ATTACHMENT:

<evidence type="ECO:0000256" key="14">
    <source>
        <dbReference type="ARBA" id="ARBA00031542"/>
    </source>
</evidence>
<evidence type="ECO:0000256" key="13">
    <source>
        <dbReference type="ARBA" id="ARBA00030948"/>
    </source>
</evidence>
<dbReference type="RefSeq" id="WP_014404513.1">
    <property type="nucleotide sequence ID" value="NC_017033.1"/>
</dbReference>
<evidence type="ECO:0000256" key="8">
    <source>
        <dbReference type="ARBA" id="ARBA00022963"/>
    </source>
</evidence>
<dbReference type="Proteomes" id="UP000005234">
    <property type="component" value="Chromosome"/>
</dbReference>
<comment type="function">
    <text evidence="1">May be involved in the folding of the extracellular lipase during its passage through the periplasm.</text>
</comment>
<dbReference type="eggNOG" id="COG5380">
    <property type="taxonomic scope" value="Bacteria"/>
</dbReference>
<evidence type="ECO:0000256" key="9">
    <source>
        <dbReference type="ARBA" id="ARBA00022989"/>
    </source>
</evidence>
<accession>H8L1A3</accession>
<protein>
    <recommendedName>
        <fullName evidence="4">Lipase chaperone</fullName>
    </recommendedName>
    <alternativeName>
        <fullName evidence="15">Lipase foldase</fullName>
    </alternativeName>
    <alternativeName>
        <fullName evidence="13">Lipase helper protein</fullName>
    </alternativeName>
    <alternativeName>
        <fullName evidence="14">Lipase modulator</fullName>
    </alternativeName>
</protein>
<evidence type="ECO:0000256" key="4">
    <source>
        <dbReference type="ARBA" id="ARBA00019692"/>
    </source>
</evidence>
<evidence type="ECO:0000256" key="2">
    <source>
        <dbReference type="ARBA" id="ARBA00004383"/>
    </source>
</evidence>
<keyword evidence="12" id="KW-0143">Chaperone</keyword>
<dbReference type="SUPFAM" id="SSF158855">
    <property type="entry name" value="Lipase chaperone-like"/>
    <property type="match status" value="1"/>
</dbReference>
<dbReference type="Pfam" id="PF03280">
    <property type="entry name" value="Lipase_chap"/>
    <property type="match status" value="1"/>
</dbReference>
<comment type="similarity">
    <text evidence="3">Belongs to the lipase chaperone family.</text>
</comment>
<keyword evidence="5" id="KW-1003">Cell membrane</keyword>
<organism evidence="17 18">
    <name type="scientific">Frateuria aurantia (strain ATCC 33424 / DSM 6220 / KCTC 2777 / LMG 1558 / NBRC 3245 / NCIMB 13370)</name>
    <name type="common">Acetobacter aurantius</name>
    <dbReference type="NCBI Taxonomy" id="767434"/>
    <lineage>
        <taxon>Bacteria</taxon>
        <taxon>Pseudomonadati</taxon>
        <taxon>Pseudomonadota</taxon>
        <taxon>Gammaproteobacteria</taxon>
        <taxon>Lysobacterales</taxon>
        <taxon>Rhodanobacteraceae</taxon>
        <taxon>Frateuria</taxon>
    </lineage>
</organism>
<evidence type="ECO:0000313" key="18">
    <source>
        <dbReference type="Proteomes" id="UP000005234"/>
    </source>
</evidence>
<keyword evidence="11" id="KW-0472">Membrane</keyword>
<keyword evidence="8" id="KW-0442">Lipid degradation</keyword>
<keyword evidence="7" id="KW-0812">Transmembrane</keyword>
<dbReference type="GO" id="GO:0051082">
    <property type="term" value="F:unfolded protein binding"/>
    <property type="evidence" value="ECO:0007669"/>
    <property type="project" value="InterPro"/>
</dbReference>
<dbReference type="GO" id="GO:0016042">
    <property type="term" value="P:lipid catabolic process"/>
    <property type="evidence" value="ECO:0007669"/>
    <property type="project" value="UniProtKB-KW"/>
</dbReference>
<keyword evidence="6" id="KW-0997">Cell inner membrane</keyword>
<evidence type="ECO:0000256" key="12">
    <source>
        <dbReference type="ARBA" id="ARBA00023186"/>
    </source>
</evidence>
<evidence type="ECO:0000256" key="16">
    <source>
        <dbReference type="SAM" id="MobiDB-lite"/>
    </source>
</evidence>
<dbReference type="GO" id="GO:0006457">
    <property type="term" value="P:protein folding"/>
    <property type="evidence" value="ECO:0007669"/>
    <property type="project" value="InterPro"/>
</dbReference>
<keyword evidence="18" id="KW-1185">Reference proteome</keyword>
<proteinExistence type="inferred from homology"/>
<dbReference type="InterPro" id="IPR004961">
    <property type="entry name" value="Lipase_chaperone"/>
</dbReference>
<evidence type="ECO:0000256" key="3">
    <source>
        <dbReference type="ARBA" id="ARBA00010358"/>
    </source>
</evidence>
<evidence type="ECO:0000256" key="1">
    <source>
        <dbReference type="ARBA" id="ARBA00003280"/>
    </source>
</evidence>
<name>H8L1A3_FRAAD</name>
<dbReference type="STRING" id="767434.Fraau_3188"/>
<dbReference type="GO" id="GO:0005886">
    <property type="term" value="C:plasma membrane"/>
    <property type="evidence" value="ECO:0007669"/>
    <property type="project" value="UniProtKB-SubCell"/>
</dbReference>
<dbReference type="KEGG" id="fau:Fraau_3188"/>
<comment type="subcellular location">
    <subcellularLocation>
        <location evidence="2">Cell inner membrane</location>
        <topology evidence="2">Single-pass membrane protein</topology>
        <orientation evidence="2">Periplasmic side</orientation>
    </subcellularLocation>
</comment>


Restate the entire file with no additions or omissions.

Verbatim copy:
<evidence type="ECO:0000256" key="14">
    <source>
        <dbReference type="ARBA" id="ARBA00031542"/>
    </source>
</evidence>
<evidence type="ECO:0000256" key="13">
    <source>
        <dbReference type="ARBA" id="ARBA00030948"/>
    </source>
</evidence>
<dbReference type="RefSeq" id="WP_014404513.1">
    <property type="nucleotide sequence ID" value="NC_017033.1"/>
</dbReference>
<evidence type="ECO:0000256" key="8">
    <source>
        <dbReference type="ARBA" id="ARBA00022963"/>
    </source>
</evidence>
<dbReference type="Proteomes" id="UP000005234">
    <property type="component" value="Chromosome"/>
</dbReference>
<comment type="function">
    <text evidence="1">May be involved in the folding of the extracellular lipase during its passage through the periplasm.</text>
</comment>
<dbReference type="eggNOG" id="COG5380">
    <property type="taxonomic scope" value="Bacteria"/>
</dbReference>
<evidence type="ECO:0000256" key="9">
    <source>
        <dbReference type="ARBA" id="ARBA00022989"/>
    </source>
</evidence>
<accession>H8L1A3</accession>
<protein>
    <recommendedName>
        <fullName evidence="4">Lipase chaperone</fullName>
    </recommendedName>
    <alternativeName>
        <fullName evidence="15">Lipase foldase</fullName>
    </alternativeName>
    <alternativeName>
        <fullName evidence="13">Lipase helper protein</fullName>
    </alternativeName>
    <alternativeName>
        <fullName evidence="14">Lipase modulator</fullName>
    </alternativeName>
</protein>
<evidence type="ECO:0000256" key="4">
    <source>
        <dbReference type="ARBA" id="ARBA00019692"/>
    </source>
</evidence>
<evidence type="ECO:0000256" key="2">
    <source>
        <dbReference type="ARBA" id="ARBA00004383"/>
    </source>
</evidence>
<keyword evidence="12" id="KW-0143">Chaperone</keyword>
<dbReference type="SUPFAM" id="SSF158855">
    <property type="entry name" value="Lipase chaperone-like"/>
    <property type="match status" value="1"/>
</dbReference>
<dbReference type="Pfam" id="PF03280">
    <property type="entry name" value="Lipase_chap"/>
    <property type="match status" value="1"/>
</dbReference>
<comment type="similarity">
    <text evidence="3">Belongs to the lipase chaperone family.</text>
</comment>
<keyword evidence="5" id="KW-1003">Cell membrane</keyword>
<organism evidence="17 18">
    <name type="scientific">Frateuria aurantia (strain ATCC 33424 / DSM 6220 / KCTC 2777 / LMG 1558 / NBRC 3245 / NCIMB 13370)</name>
    <name type="common">Acetobacter aurantius</name>
    <dbReference type="NCBI Taxonomy" id="767434"/>
    <lineage>
        <taxon>Bacteria</taxon>
        <taxon>Pseudomonadati</taxon>
        <taxon>Pseudomonadota</taxon>
        <taxon>Gammaproteobacteria</taxon>
        <taxon>Lysobacterales</taxon>
        <taxon>Rhodanobacteraceae</taxon>
        <taxon>Frateuria</taxon>
    </lineage>
</organism>
<evidence type="ECO:0000313" key="18">
    <source>
        <dbReference type="Proteomes" id="UP000005234"/>
    </source>
</evidence>
<keyword evidence="11" id="KW-0472">Membrane</keyword>
<keyword evidence="8" id="KW-0442">Lipid degradation</keyword>
<keyword evidence="7" id="KW-0812">Transmembrane</keyword>
<dbReference type="GO" id="GO:0051082">
    <property type="term" value="F:unfolded protein binding"/>
    <property type="evidence" value="ECO:0007669"/>
    <property type="project" value="InterPro"/>
</dbReference>
<dbReference type="GO" id="GO:0016042">
    <property type="term" value="P:lipid catabolic process"/>
    <property type="evidence" value="ECO:0007669"/>
    <property type="project" value="UniProtKB-KW"/>
</dbReference>
<keyword evidence="6" id="KW-0997">Cell inner membrane</keyword>
<evidence type="ECO:0000256" key="12">
    <source>
        <dbReference type="ARBA" id="ARBA00023186"/>
    </source>
</evidence>
<evidence type="ECO:0000256" key="16">
    <source>
        <dbReference type="SAM" id="MobiDB-lite"/>
    </source>
</evidence>
<dbReference type="GO" id="GO:0006457">
    <property type="term" value="P:protein folding"/>
    <property type="evidence" value="ECO:0007669"/>
    <property type="project" value="InterPro"/>
</dbReference>
<keyword evidence="18" id="KW-1185">Reference proteome</keyword>
<proteinExistence type="inferred from homology"/>
<dbReference type="InterPro" id="IPR004961">
    <property type="entry name" value="Lipase_chaperone"/>
</dbReference>
<evidence type="ECO:0000256" key="3">
    <source>
        <dbReference type="ARBA" id="ARBA00010358"/>
    </source>
</evidence>
<evidence type="ECO:0000256" key="1">
    <source>
        <dbReference type="ARBA" id="ARBA00003280"/>
    </source>
</evidence>
<name>H8L1A3_FRAAD</name>
<dbReference type="STRING" id="767434.Fraau_3188"/>
<dbReference type="GO" id="GO:0005886">
    <property type="term" value="C:plasma membrane"/>
    <property type="evidence" value="ECO:0007669"/>
    <property type="project" value="UniProtKB-SubCell"/>
</dbReference>
<dbReference type="KEGG" id="fau:Fraau_3188"/>
<comment type="subcellular location">
    <subcellularLocation>
        <location evidence="2">Cell inner membrane</location>
        <topology evidence="2">Single-pass membrane protein</topology>
        <orientation evidence="2">Periplasmic side</orientation>
    </subcellularLocation>
</comment>